Microsoft is playing hardball with the NHS, threatening trusts and authorities with drastically increased software payments over claimed licence violations.
The tough talking comes more than a year after an organisational shift began across the NHS (April '13) saw some Primary Care Trusts and strategic health authorities abolished and clinical commissioning groups taking their place.
The company this month wrote to NHS organisations saying the overhaul made "this latest review and subsequent re-allocation necessary". It told the bodies to assess their software estate and cough for any "identified shortfall" by 30 June.
Microsoft said it received data from the gov quango the Health and Social Care Information Centre and checked this against its own purchasing history for the past four years (since the last NHS-wide Enterprise Agreement).
"This has enabled us to carefully identify and prioritise specific areas of non-compliance risk across SQL, Office, Project, Visio and Windows products based on the declared or known PC and mobile device and seat count," the letter, seen by El Chan, stated.
"We will engage with every NHS organisation over the next three to six months, but as a priority, we will look at the highest risk organisations in the NHS and start this process in July," the letter added.
Any public sector body can use the Public Sector Agreement 2012, a discount structure thrashed out between No. 10 and Microsoft. It gives cash-strapped and publicly funded buyers discounts of 28 per cent versus the standard private sector price list.
Microsoft UK can offer further discounts on big deals of between 10 and 22 per cent, say sources, but anything higher needs to be reviewed by European and US bosses.
But those discounts will be removed from any NHS body that fails to get its licensing house in order before Monday's deadline, the letter stated:
This is your decision but given your high risk status without action you will be asked to undertake a software licensing review. This review will start in July and if further non-compliance is identified, and commitment is not given to resolve it, you may be liable for the full amount under the commercial select level A pricing and may be subject to further compliance action".
[If] further non-compliance is identified [in the July review], and commitment is not given to resolve it...You may be liable for the full amount under the commercial select level A pricing and may be subject to further compliance action.
The threats come as Microsoft’s fiscal year comes to an end on 30 June.
A Microsoft spokesperson told us it had been working “collaboratively” with the Department of Health” to allocate licences from the previous NHS enterprise-wide agreements following the spring '13 health service re-org.
“This process has just been completed, so as expected, we are making sure all organisations including new ones are correctly licensed,” Microsoft said.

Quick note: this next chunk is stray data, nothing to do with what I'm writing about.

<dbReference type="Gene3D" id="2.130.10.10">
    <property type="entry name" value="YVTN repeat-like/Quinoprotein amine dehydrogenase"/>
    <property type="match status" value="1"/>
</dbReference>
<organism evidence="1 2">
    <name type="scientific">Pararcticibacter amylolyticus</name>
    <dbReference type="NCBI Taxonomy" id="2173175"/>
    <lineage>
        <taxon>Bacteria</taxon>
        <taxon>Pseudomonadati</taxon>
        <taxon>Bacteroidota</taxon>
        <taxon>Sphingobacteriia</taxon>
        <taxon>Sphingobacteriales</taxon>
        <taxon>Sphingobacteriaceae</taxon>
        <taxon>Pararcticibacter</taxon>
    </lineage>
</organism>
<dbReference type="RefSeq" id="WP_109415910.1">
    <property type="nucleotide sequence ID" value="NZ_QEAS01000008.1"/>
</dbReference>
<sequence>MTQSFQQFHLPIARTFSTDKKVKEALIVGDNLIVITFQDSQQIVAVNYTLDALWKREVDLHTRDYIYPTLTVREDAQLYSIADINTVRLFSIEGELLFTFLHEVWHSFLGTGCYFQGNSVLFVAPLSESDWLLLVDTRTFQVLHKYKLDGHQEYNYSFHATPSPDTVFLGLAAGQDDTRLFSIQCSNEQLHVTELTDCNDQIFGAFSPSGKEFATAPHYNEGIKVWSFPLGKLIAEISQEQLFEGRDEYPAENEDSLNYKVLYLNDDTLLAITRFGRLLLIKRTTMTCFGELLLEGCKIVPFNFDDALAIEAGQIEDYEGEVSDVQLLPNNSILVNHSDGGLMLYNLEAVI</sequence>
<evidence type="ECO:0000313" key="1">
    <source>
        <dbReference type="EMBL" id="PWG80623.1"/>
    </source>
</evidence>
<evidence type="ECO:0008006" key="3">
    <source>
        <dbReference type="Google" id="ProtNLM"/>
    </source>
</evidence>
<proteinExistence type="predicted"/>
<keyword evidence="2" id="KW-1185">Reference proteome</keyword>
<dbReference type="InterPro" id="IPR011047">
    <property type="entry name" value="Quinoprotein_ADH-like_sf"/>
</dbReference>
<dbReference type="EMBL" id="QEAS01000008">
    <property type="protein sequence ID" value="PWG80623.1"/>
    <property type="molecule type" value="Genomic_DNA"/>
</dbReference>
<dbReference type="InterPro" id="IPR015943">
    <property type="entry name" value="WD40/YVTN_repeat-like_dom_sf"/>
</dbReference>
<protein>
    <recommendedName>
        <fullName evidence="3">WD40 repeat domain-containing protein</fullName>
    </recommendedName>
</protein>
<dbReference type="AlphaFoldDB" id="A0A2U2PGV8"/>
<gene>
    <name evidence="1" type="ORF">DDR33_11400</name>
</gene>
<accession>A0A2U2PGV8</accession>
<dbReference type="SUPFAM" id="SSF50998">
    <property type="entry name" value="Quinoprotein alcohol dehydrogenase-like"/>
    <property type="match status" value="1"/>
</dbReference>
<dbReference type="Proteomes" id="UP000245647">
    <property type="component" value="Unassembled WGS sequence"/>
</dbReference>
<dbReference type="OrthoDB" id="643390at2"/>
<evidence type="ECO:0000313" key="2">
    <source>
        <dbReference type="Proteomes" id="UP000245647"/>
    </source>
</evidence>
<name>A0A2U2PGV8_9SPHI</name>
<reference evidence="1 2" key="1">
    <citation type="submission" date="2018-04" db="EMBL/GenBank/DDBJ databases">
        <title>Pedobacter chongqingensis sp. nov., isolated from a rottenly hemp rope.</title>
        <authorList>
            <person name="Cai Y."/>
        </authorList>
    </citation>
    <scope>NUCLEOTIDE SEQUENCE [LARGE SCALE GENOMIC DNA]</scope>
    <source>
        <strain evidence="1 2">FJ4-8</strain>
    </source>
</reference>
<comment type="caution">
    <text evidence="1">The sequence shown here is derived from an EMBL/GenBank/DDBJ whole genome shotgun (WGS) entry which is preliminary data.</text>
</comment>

Channel partners told us that Microsoft had talked tough with the public sector before but said this was a risky strategy, and one claimed "when the rubber meets the road Microsoft will back down".
Evidence of this was seen in 2012 when - two years after the closure of the previous NHS-wide Enterprise Agreement - the Cabinet Office got fed up with Microsoft's demands and froze all but emergency spending on Microsoft wares for six months across the entire heath sector, as The Channel exclusively revealed at the time.
"Microsoft talks tough but at the last minute when it needs a deal it capitulates. Microsoft is the victim of its own commissions plans and quarterly targets. Smart buyers manipulate the situation, those that can wait for deals in June," he added.
If Microsoft does soften on NHS Trusts it will likely try to claw back the money using the dark arts of software licensing, the source claimed.
Some in the channel defended Microsoft, with one saying NHS Trusts had dragged their feet over licensing compliance, and that the vendor was well within its rights to audit and claim for any shortfall.
A Date With History
It is almost four years since Cabinet Office Minister Francis Maude told Microsoft there was no budget or business case to justify renewing a volume arrangement.
An Enterprise Agreement had been signed by the previous regime in 2004, valued at £500m over nine years with three three-year breakpoints. At that point there were 500k PCs in use across the NHS but the contracts covered up to 900,000 seats.
Microsoft's fiscal '14 closes this month and a spike in NHS revenues will help lift the numbers, no doubt, with some close to the company estimating several million pounds could be made from this audit exercise.
Any failure by an NHS body to hit the deadline this month will equally be a welcome boost to Microsoft's Q1 sales ledger for the next financial year.
We are still awaiting comment from the Department for Health.